Conversion Rate Optimization
In its most distilled form, CRO is the marriage of design principles, iteration, and persuasive marketing to get users to do what you want.
And it’s an even higher priority for marketers than SEO. Generating new leads, enabling more sales, and increasing conversion rates all fall under the CRO umbrella.
SEO brings new users into your company, but CRO tells them what they should do once they’re there. “Build it, and they will come” doesn’t do much good if they don’t know what to do once they arrive.
But despite the critical nature of CRO for online businesses, only 22% say they’re satisfied with their conversion rates.
Which means 78% are saying they aren’t optimized enough.
Our cream of the crop for CRO? HubSpot, hands down.
Not least of all because they’ve taken their own medicine. From customer-driven copy that improved conversions by almost 100% to website redesigns that uplifted new product signups by 27%, HubSpot has put in the work to claim the CRO crown.
And they’re still doing it with regular updates and changes.
Practically every aspect of HubSpot has been CRO-magicked, but some of our favorite — and the easiest to copy — is their use of call-to-action buttons.
Just check out how many there are above the fold on their homepage.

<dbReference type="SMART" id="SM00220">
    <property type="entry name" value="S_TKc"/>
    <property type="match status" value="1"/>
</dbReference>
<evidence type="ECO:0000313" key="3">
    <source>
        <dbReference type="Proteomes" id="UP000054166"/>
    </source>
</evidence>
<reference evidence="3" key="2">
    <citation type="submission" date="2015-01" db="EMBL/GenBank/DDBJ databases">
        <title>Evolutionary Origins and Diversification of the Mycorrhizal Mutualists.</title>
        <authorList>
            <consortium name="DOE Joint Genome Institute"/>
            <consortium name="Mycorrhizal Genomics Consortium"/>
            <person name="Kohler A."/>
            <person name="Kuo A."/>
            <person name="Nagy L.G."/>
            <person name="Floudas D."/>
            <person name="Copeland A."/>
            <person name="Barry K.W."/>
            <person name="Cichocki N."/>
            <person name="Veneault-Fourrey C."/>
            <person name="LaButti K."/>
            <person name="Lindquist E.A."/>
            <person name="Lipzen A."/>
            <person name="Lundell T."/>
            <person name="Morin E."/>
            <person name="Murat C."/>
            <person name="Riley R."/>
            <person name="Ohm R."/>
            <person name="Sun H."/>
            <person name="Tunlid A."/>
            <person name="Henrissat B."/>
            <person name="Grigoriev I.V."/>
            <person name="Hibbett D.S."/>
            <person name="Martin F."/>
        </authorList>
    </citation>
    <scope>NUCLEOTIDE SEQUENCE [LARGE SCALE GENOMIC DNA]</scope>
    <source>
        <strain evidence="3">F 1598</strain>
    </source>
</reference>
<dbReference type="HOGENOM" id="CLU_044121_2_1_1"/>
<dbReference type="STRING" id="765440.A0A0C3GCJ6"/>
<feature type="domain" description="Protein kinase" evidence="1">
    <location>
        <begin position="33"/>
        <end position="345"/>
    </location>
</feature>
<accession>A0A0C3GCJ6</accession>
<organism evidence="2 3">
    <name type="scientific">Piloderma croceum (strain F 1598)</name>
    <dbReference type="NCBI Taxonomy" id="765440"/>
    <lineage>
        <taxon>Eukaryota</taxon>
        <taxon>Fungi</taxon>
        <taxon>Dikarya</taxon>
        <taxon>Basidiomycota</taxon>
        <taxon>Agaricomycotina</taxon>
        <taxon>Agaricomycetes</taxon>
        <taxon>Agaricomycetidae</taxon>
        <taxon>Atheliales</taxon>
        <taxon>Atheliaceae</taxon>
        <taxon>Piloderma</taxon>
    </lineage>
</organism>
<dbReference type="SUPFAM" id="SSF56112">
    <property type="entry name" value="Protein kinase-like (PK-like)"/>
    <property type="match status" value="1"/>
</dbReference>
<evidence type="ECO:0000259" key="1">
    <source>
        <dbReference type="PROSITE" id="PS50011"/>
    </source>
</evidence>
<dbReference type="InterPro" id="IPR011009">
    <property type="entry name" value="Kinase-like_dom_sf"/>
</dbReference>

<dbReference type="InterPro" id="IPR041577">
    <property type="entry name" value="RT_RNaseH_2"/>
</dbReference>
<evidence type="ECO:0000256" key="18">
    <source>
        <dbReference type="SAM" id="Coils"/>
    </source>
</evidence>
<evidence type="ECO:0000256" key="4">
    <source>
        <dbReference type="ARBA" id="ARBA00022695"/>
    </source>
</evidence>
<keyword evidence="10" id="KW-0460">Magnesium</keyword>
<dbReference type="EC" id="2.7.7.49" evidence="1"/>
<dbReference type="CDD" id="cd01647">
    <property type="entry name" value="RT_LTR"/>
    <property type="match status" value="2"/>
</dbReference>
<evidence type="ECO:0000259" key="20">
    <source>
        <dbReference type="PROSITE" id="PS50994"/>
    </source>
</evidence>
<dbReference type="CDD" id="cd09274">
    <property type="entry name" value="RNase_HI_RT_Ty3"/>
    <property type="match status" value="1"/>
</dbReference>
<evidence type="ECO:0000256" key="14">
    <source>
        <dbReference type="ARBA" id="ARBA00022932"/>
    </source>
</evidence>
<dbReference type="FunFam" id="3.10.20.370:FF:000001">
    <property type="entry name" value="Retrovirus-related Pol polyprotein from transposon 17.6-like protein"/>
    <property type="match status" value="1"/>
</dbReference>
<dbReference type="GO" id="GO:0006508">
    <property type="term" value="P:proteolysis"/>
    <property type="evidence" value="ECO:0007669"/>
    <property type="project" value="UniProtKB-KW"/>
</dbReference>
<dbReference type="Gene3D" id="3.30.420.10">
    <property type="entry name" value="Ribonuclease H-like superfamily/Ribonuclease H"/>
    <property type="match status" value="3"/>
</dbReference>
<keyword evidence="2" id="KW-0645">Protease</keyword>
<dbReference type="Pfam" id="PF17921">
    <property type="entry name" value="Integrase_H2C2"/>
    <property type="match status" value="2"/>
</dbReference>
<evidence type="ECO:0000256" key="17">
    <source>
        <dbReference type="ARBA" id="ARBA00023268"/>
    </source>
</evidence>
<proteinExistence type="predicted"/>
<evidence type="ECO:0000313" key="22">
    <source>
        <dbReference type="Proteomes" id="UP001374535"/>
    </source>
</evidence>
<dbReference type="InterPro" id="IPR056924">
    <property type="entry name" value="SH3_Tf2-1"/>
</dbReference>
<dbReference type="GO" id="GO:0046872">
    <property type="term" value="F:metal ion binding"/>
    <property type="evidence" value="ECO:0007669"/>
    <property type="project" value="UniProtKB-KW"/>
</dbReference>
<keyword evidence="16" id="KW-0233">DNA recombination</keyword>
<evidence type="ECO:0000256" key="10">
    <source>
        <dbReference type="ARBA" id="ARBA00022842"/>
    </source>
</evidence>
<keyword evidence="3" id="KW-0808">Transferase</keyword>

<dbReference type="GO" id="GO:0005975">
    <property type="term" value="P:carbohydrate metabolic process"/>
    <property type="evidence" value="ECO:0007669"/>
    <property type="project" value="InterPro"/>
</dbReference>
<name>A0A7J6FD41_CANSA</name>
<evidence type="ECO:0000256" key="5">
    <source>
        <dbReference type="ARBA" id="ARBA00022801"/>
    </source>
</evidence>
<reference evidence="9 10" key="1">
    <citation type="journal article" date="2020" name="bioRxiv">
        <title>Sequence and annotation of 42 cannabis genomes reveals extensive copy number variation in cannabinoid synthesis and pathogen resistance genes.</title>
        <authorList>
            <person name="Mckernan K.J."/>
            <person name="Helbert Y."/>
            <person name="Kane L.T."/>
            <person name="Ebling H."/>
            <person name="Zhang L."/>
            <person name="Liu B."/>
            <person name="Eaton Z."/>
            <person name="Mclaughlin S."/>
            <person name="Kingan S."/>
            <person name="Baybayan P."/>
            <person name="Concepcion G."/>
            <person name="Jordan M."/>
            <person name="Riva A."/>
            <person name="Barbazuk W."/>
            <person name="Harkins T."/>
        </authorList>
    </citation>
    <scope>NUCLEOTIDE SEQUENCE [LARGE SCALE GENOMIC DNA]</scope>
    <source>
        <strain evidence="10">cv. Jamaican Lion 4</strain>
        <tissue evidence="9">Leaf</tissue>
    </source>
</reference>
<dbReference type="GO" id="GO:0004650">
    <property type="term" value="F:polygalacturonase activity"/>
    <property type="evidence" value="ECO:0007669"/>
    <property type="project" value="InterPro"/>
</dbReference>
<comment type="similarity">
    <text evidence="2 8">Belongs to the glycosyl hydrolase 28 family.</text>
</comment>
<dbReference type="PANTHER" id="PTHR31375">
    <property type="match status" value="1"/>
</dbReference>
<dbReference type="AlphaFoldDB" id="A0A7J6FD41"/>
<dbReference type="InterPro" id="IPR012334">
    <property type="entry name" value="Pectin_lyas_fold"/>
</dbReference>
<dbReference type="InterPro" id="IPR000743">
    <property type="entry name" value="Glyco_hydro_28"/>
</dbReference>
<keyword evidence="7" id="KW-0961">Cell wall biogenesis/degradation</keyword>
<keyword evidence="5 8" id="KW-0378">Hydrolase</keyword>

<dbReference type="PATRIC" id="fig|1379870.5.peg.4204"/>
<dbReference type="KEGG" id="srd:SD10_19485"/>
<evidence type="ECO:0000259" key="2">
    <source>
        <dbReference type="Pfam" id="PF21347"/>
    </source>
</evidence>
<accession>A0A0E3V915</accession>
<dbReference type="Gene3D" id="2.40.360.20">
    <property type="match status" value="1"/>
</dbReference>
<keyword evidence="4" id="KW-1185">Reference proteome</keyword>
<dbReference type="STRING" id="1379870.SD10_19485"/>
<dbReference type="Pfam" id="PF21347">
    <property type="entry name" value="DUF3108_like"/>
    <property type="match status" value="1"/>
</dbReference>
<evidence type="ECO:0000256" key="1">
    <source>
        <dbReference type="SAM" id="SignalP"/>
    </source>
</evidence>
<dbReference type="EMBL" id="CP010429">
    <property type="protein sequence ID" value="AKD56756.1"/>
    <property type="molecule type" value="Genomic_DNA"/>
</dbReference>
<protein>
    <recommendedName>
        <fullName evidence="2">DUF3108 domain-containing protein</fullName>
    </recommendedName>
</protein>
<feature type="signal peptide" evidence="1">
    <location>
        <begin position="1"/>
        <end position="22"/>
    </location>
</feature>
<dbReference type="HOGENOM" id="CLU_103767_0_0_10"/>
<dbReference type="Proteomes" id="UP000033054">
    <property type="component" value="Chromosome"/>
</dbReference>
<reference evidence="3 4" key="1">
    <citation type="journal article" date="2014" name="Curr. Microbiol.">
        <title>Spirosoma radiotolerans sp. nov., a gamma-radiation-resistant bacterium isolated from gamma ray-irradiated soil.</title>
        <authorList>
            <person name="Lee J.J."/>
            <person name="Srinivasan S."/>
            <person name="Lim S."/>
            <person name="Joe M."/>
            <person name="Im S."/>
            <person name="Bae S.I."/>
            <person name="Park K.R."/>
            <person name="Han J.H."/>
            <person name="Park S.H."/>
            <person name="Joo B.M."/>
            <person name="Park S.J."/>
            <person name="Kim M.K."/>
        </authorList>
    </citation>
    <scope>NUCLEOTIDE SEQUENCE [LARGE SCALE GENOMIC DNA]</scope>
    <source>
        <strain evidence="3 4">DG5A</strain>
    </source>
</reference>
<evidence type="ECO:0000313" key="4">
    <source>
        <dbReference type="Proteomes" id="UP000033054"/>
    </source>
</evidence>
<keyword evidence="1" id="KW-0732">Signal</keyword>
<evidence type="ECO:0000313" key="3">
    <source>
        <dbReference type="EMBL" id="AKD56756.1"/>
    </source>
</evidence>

With action-oriented microcopy on each button, they’re setting up clear paths for users to convert and dig into their software from the start.
And they don’t neglect those paths, even if you land on one of their blog pages instead.
End up on their free CRM software page? The CTAs are still out in full force.
No matter where you go on HubSpot, there’s always a clear and direct route to signing up for services, their email list, or downloading one of their lead magnets (with your email, of course).
And that’s what you need to do for your SaaS website, too.
Figure out where you want users to go, and then create as many pathways with as few barriers as possible.
Then, like HubSpot, iterate and iterate again.
Key Takeaway: All the incentives in the world won’t help your signups or sales if users can’t find them. Don’t neglect to map out where you want customers to go and making it easy for them to get there.
SaaS is a big, confusing field of terms that doesn’t have a clear start and end point.
Given the growth rate of SaaS companies, that probably isn’t going to get better.
So skip the latest crazes and head back to the basics.
For sustained growth, build a customer experience as detail-oriented as Help Scout.
For max visibility (and even more growth), make nuanced SEO a priority like Moz.
And for better conversions all around, build pathways for users to go where you want them to like HubSpot.
Trends and gimmicks come and go. But the basics? Those never fail you. You just need a little time, patience, and willingness to see it through.